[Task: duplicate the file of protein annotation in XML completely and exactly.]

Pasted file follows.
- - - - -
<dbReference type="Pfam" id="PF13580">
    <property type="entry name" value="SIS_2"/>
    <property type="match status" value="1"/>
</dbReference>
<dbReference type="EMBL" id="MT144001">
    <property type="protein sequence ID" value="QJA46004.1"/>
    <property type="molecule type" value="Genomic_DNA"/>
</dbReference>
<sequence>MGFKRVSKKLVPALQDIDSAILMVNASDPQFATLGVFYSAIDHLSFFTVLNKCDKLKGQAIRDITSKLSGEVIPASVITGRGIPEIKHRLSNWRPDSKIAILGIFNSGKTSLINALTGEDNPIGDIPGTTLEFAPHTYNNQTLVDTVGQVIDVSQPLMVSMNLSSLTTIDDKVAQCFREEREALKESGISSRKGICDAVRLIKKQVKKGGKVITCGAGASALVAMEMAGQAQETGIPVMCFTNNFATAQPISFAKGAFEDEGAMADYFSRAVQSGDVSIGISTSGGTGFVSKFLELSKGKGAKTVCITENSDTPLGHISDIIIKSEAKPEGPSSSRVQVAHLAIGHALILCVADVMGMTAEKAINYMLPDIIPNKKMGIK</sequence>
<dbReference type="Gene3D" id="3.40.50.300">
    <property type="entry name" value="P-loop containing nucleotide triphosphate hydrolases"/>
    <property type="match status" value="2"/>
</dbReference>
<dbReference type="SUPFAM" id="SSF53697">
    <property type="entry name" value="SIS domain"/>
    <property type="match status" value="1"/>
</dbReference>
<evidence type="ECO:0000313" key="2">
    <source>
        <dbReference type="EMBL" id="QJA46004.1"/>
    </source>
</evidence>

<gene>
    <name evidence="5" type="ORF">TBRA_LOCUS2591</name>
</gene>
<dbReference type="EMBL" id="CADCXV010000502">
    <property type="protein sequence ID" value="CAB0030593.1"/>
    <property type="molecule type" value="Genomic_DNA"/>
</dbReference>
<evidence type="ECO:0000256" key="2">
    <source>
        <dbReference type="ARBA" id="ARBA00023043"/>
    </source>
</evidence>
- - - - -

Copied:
<dbReference type="Pfam" id="PF13580">
    <property type="entry name" value="SIS_2"/>
    <property type="match status" value="1"/>
</dbReference>
<dbReference type="EMBL" id="MT144001">
    <property type="protein sequence ID" value="QJA46004.1"/>
    <property type="molecule type" value="Genomic_DNA"/>
</dbReference>
<sequence>MGFKRVSKKLVPALQDIDSAILMVNASDPQFATLGVFYSAIDHLSFFTVLNKCDKLKGQAIRDITSKLSGEVIPASVITGRGIPEIKHRLSNWRPDSKIAILGIFNSGKTSLINALTGEDNPIGDIPGTTLEFAPHTYNNQTLVDTVGQVIDVSQPLMVSMNLSSLTTIDDKVAQCFREEREALKESGISSRKGICDAVRLIKKQVKKGGKVITCGAGASALVAMEMAGQAQETGIPVMCFTNNFATAQPISFAKGAFEDEGAMADYFSRAVQSGDVSIGISTSGGTGFVSKFLELSKGKGAKTVCITENSDTPLGHISDIIIKSEAKPEGPSSSRVQVAHLAIGHALILCVADVMGMTAEKAINYMLPDIIPNKKMGIK</sequence>
<dbReference type="Gene3D" id="3.40.50.300">
    <property type="entry name" value="P-loop containing nucleotide triphosphate hydrolases"/>
    <property type="match status" value="2"/>
</dbReference>
<dbReference type="SUPFAM" id="SSF53697">
    <property type="entry name" value="SIS domain"/>
    <property type="match status" value="1"/>
</dbReference>
<evidence type="ECO:0000313" key="2">
    <source>
        <dbReference type="EMBL" id="QJA46004.1"/>
    </source>
</evidence>

<gene>
    <name evidence="5" type="ORF">TBRA_LOCUS2591</name>
</gene>
<dbReference type="EMBL" id="CADCXV010000502">
    <property type="protein sequence ID" value="CAB0030593.1"/>
    <property type="molecule type" value="Genomic_DNA"/>
</dbReference>
<evidence type="ECO:0000256" key="2">
    <source>
        <dbReference type="ARBA" id="ARBA00023043"/>
    </source>
</evidence>